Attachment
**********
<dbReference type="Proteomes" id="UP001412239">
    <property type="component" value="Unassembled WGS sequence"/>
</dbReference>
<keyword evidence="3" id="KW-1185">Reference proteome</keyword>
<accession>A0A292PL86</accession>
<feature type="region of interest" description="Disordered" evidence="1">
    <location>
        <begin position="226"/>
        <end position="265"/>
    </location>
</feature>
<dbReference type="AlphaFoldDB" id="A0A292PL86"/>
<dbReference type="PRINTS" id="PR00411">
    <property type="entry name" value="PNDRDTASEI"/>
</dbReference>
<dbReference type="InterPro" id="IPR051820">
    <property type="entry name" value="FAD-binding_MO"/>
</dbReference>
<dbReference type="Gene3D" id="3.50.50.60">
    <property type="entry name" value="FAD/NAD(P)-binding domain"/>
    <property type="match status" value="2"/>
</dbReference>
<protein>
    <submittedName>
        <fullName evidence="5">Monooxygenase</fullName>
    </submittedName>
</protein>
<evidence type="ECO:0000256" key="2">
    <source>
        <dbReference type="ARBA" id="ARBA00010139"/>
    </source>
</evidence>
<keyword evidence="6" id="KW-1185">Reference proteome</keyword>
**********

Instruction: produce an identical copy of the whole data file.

<dbReference type="Proteomes" id="UP001412239">
    <property type="component" value="Unassembled WGS sequence"/>
</dbReference>
<keyword evidence="3" id="KW-1185">Reference proteome</keyword>
<accession>A0A292PL86</accession>
<feature type="region of interest" description="Disordered" evidence="1">
    <location>
        <begin position="226"/>
        <end position="265"/>
    </location>
</feature>
<dbReference type="AlphaFoldDB" id="A0A292PL86"/>
<dbReference type="PRINTS" id="PR00411">
    <property type="entry name" value="PNDRDTASEI"/>
</dbReference>
<dbReference type="InterPro" id="IPR051820">
    <property type="entry name" value="FAD-binding_MO"/>
</dbReference>
<dbReference type="Gene3D" id="3.50.50.60">
    <property type="entry name" value="FAD/NAD(P)-binding domain"/>
    <property type="match status" value="2"/>
</dbReference>
<protein>
    <submittedName>
        <fullName evidence="5">Monooxygenase</fullName>
    </submittedName>
</protein>
<evidence type="ECO:0000256" key="2">
    <source>
        <dbReference type="ARBA" id="ARBA00010139"/>
    </source>
</evidence>
<keyword evidence="6" id="KW-1185">Reference proteome</keyword>